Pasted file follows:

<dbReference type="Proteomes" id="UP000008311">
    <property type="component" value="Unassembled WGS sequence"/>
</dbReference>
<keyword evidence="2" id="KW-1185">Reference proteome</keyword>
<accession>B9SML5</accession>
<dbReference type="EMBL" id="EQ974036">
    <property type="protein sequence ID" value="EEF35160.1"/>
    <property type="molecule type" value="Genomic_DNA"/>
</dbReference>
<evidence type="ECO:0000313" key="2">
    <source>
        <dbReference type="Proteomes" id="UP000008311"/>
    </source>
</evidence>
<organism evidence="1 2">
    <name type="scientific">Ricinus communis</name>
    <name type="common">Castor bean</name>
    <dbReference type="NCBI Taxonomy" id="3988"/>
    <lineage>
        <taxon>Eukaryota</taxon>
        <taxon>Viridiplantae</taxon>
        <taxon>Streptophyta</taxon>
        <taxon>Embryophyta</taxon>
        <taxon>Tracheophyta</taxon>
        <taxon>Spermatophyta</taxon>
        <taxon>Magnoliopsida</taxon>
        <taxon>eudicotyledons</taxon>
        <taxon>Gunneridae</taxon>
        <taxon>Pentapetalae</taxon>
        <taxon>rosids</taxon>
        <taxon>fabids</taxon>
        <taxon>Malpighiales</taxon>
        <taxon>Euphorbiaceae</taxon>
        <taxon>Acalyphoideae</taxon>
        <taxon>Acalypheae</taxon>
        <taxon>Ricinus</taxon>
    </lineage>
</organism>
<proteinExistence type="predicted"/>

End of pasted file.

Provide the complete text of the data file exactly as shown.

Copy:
<dbReference type="Proteomes" id="UP000008311">
    <property type="component" value="Unassembled WGS sequence"/>
</dbReference>
<keyword evidence="2" id="KW-1185">Reference proteome</keyword>
<accession>B9SML5</accession>
<dbReference type="EMBL" id="EQ974036">
    <property type="protein sequence ID" value="EEF35160.1"/>
    <property type="molecule type" value="Genomic_DNA"/>
</dbReference>
<evidence type="ECO:0000313" key="2">
    <source>
        <dbReference type="Proteomes" id="UP000008311"/>
    </source>
</evidence>
<organism evidence="1 2">
    <name type="scientific">Ricinus communis</name>
    <name type="common">Castor bean</name>
    <dbReference type="NCBI Taxonomy" id="3988"/>
    <lineage>
        <taxon>Eukaryota</taxon>
        <taxon>Viridiplantae</taxon>
        <taxon>Streptophyta</taxon>
        <taxon>Embryophyta</taxon>
        <taxon>Tracheophyta</taxon>
        <taxon>Spermatophyta</taxon>
        <taxon>Magnoliopsida</taxon>
        <taxon>eudicotyledons</taxon>
        <taxon>Gunneridae</taxon>
        <taxon>Pentapetalae</taxon>
        <taxon>rosids</taxon>
        <taxon>fabids</taxon>
        <taxon>Malpighiales</taxon>
        <taxon>Euphorbiaceae</taxon>
        <taxon>Acalyphoideae</taxon>
        <taxon>Acalypheae</taxon>
        <taxon>Ricinus</taxon>
    </lineage>
</organism>
<proteinExistence type="predicted"/>